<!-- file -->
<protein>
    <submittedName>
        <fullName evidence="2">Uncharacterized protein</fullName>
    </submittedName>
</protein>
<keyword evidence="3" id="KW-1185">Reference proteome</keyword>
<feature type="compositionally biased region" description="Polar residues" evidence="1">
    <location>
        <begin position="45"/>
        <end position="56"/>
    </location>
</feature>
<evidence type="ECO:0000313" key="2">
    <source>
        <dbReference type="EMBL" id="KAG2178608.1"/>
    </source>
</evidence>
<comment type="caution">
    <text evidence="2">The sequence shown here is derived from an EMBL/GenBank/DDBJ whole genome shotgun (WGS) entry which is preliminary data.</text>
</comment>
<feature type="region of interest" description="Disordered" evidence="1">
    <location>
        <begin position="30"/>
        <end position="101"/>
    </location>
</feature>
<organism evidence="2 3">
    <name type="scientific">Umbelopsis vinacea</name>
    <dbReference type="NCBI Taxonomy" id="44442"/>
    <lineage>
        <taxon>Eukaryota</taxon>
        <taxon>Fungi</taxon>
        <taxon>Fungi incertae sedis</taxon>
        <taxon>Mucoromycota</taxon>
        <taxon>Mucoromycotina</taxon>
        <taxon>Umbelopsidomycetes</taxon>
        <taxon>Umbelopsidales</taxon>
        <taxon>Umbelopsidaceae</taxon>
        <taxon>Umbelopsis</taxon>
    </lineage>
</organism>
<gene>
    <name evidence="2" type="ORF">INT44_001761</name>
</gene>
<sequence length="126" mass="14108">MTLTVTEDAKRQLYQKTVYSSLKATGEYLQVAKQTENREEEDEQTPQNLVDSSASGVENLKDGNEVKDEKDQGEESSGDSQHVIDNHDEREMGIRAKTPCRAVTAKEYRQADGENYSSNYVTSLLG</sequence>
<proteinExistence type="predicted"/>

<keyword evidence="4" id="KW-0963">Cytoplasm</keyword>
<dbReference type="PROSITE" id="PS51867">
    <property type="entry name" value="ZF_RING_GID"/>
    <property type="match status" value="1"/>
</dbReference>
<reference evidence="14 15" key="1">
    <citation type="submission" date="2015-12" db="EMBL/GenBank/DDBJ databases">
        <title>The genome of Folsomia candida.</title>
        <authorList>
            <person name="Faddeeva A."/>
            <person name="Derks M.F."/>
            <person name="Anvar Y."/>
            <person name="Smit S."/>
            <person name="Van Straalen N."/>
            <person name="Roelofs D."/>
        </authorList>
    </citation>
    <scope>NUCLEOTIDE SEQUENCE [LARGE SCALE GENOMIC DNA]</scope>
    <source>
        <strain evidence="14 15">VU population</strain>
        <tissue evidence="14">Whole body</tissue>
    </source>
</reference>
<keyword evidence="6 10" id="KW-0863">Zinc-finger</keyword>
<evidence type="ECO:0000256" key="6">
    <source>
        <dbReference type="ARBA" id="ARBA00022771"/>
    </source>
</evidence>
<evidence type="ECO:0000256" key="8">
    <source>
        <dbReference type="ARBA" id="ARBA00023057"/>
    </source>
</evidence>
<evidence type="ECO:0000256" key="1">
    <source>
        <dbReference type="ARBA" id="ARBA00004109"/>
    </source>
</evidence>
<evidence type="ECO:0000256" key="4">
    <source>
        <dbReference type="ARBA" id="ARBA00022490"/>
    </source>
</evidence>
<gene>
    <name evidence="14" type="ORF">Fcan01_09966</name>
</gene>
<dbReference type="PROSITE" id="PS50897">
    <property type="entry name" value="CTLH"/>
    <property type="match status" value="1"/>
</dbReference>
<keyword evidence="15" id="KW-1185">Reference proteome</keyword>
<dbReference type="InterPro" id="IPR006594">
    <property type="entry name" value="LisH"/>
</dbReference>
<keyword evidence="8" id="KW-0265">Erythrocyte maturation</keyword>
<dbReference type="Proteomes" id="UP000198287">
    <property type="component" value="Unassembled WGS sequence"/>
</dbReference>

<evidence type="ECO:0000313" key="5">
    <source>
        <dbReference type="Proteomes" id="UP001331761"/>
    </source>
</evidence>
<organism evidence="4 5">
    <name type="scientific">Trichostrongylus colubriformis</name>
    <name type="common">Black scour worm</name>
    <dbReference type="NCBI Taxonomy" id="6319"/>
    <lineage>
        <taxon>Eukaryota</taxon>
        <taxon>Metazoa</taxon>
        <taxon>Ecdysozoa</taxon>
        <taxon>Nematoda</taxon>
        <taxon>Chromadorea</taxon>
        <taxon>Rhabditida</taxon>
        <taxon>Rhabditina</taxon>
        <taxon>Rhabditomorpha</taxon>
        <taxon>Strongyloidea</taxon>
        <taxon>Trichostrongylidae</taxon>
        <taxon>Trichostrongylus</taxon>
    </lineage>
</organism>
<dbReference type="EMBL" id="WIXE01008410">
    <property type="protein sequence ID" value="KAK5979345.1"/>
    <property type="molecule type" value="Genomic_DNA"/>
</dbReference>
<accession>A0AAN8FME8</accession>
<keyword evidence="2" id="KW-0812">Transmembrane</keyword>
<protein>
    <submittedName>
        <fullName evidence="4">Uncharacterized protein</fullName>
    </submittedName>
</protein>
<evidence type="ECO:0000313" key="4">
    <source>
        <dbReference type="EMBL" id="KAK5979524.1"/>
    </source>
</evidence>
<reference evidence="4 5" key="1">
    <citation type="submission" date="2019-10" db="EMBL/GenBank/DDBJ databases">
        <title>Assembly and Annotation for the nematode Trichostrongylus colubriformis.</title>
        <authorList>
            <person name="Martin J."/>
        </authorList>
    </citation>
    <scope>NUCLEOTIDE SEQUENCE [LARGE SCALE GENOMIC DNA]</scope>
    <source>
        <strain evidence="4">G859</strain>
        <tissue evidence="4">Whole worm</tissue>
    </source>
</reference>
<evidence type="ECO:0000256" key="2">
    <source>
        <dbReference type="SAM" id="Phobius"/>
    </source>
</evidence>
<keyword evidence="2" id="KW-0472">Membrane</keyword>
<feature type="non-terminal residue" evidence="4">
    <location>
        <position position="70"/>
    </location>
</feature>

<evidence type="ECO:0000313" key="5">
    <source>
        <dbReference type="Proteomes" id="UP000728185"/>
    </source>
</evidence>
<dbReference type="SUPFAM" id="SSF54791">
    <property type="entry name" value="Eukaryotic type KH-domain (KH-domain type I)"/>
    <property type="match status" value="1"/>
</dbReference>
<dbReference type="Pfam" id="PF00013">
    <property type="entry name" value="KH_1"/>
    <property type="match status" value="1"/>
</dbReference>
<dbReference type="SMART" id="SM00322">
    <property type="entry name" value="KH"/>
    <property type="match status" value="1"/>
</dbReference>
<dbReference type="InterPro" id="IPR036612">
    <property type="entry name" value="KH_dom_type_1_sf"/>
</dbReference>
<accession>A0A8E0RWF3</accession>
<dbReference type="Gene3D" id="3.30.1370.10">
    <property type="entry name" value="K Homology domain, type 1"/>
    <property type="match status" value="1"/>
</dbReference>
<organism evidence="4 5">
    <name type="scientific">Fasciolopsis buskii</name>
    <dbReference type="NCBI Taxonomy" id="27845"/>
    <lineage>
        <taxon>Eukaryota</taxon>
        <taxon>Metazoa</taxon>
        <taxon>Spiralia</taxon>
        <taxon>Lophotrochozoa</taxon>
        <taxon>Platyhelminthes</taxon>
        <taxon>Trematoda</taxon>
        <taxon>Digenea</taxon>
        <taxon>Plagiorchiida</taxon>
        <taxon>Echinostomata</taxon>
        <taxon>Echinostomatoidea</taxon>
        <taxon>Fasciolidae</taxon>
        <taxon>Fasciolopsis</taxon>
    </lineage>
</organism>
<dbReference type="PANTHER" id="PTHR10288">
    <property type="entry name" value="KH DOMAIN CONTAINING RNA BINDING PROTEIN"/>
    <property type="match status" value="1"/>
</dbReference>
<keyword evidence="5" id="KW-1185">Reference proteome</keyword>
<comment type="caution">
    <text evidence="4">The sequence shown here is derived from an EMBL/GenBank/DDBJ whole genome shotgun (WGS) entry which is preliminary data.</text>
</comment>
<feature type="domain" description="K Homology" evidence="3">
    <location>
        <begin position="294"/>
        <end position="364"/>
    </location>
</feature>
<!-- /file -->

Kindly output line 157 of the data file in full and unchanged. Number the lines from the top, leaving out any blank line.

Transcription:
</reference>